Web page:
Cerno Global Leaders is a long term equity investment programme designed to identify and invest in high quality, defensible business franchises.

We have been investing in an equal weighted portfolio of such stocks on behalf of investors since 2013. Results, to date, have been very encouraging and the portfolio has exhibited strong performance.

The underlying process is very much tilted toward the research and identification stages with many possible candidates rejected along the way. To render a manageable list of candidates from the global equity universe of 68,000 listed companies, we apply a quantitative screen.

To ensure sufficient liquidity, we screen for companies with a minimum market cap of US$2.5bn. We exclude highly leveraged sectors and deeply cyclical sectors such as banks, oil & gas, basic materials and mining. Positive profit histories and robust balance sheets are also requirements for inclusion. Note that past stock performance is not a criteria.

This naturally gives the screened sample a high quality bias, which is reinforced at the next stage of the selection process. This leads onto the creation of an approved list of stocks, to be invested at the right valuation. With the universe defined, more rigorous qualitative assessment on selected candidates takes place. Our understanding of the probable longevity of their competitive advantage is a key consideration.

Placed against the market-cap weighted MSCI AC World index, we observe a similar country distribution by country of registration. The highest number of companies is concentrated in the US, making up just over half of the names in the universe. Representations from UK, Switzerland and France are less than their market weights. By contrast, China and Germany are more strongly represented.

Country Allocation

Sector-wise, the exclusion of banks and energy acts to bolster the weights into technology and healthcare, whose combined weight is more than 50% of the universe, a much higher percentage versus the MSCI AC World Index. Both these sectors are defined by innovation and disruption, with fascinating longer term potential, well worthy of exploration. The world is heading in a direction where technology is finding its way into new applications, and higher healthcare spending will arise from an increasingly aging demographic. By default however, we steer away from overly complex businesses, and only choose those with a proven track record of profit generation, therefore we tend to avoid early stage tech or biotech companies.

Sector Allocation

On an equally-weighted basis, the current universe sports similar characteristics to the approved list, as displayed in the table below:


(Equal-weighted average)


Approved List




Number of Holdings




Price/Earnings (1YR FWD)




Return on Equity




Return on Capital/Cost of Capital




Gross Margin




Operating Margin








Free Cash Flow Yield




Companies in the GLS universe do not remain static as we refresh the screen from time to time.  Comparing the current iteration of our universe to the list generated 12 months ago, the most notable feature is the contraction of the investable universe, where the number of companies was reduced from around 800 to 500 today. Further, there are only 300 companies that remain from the previous iteration while 200 new names made their debut into the universe. The changes are dictated by the evolving macro-economic conditions affecting companies’ financial profile and/or idiosyncratic factors occurring at the company level.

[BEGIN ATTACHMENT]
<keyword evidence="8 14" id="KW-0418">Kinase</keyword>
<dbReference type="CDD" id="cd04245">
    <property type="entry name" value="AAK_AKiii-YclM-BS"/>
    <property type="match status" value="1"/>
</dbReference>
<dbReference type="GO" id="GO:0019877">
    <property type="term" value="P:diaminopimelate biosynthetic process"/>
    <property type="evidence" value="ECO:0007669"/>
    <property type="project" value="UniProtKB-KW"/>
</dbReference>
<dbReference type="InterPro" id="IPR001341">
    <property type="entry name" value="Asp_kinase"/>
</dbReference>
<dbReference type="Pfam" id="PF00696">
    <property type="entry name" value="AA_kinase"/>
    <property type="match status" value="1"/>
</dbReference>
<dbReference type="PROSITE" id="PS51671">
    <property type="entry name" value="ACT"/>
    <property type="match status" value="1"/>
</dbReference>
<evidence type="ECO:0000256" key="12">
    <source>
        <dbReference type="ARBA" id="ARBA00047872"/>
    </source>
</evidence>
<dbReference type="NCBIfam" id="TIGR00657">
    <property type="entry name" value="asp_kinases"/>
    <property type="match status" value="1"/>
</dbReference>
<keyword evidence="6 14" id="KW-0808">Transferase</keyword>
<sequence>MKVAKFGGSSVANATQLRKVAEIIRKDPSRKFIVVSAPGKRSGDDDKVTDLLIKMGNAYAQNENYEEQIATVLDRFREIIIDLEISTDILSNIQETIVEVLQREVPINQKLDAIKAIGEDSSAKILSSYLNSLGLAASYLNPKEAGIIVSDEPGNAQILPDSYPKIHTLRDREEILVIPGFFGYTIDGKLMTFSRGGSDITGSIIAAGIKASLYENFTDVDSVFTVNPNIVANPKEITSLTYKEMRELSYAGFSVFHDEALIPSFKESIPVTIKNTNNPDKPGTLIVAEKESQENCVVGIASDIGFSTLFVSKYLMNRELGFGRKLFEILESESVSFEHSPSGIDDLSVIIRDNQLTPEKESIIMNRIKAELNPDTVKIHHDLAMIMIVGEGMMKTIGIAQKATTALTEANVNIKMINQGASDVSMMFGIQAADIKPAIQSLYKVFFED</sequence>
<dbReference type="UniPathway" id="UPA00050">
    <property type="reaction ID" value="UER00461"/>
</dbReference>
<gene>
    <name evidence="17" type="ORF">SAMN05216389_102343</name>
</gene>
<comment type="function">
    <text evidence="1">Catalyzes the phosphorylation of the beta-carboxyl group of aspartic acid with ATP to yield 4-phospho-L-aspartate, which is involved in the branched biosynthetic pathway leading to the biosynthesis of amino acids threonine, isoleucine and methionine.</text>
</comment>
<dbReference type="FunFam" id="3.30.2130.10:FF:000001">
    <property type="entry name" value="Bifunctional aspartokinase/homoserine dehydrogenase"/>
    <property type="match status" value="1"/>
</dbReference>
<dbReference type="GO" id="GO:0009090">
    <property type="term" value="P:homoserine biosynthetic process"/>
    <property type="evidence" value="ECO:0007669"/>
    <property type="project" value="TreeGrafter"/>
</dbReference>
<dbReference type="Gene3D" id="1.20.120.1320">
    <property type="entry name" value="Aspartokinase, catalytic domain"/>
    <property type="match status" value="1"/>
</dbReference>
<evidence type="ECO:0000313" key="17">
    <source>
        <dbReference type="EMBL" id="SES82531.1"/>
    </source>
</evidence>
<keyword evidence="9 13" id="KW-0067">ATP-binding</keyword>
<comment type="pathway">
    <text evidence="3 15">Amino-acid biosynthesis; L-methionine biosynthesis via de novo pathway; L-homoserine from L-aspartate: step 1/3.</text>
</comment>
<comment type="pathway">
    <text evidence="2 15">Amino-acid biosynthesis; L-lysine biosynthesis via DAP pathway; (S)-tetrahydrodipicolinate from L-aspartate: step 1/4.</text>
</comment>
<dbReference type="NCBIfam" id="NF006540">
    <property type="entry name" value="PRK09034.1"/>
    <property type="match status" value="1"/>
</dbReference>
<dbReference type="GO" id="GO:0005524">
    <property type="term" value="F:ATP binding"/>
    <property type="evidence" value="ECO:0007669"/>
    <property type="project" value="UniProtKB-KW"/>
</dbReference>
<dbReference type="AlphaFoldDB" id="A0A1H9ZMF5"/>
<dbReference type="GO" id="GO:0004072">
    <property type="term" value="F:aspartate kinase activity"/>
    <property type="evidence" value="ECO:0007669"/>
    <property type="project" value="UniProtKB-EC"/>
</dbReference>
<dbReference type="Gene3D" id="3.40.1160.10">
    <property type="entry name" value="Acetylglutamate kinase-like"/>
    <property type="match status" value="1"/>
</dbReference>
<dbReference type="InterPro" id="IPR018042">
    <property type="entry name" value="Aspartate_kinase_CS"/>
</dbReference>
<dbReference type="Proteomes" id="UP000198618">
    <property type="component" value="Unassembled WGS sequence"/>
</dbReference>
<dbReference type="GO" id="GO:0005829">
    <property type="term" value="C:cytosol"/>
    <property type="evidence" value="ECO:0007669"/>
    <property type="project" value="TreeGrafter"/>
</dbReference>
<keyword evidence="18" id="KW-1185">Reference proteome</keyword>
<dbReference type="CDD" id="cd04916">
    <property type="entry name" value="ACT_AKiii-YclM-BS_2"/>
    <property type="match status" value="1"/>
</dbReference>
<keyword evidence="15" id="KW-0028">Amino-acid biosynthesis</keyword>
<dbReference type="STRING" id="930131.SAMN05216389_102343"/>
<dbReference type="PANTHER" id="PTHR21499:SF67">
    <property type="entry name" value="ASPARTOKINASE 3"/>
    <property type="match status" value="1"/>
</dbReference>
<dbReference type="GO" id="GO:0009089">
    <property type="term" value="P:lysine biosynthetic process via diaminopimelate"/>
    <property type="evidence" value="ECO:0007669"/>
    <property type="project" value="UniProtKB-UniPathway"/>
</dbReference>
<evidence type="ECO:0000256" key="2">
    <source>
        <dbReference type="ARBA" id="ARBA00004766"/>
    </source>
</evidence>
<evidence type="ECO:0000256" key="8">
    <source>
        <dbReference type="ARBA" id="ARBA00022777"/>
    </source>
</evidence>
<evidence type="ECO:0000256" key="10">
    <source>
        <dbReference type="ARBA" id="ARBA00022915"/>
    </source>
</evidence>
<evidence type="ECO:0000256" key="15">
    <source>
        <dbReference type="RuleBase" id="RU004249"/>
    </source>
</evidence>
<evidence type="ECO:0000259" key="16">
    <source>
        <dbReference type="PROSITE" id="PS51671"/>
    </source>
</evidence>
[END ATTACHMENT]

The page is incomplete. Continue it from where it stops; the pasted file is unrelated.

Of the companies that have fallen out of contention, the main reason was due to a deterioration in their balance sheets. Over half of the companies have taken up more debt. The average debt to equity ratio of the ejected companies have increased to 130%, whereas the newly cut universe is just 35%.

We believe this has happened as a regrettable consequence of overly easy money policy, extended over several years, which has encouraged companies to take advantage of very low interest rates.

As any user of the DuPont Model know, higher leverage should increase Return on Equity (ROE) if all other variables remain the same. However, this has not been the case as ROE is little change, down a little in fact.

Furthermore, the growth profiles and the returns on invested capital of the supplanted universe are materially worse than the updated (and smaller) universe.

This tells us two things.

Firstly, it underscores the need for periodic re-measurement. Company dynamics do change.

Secondly, it points to a broad scale deterioration in company balance sheets and profits growth within the wider community of leading global companies. All equity investors should be concerned about this.

As a consequence of the second point, in an environment where reliable quality and growth is becoming less prevalent, the good residue is likely to become more highly prized. This seems to be borne out in valuations.

Both our approved list and the universe are trading on mid-twenties Price Earnings ratios compared with teens when the programme was inaugurated.

We draw two conclusions. From an asset class allocation perspective, equity investors should be alive to the dangers of being corralled into “great stocks at the wrong price”. From a security selection process, resampling is key as is patience applied to the buy discipline.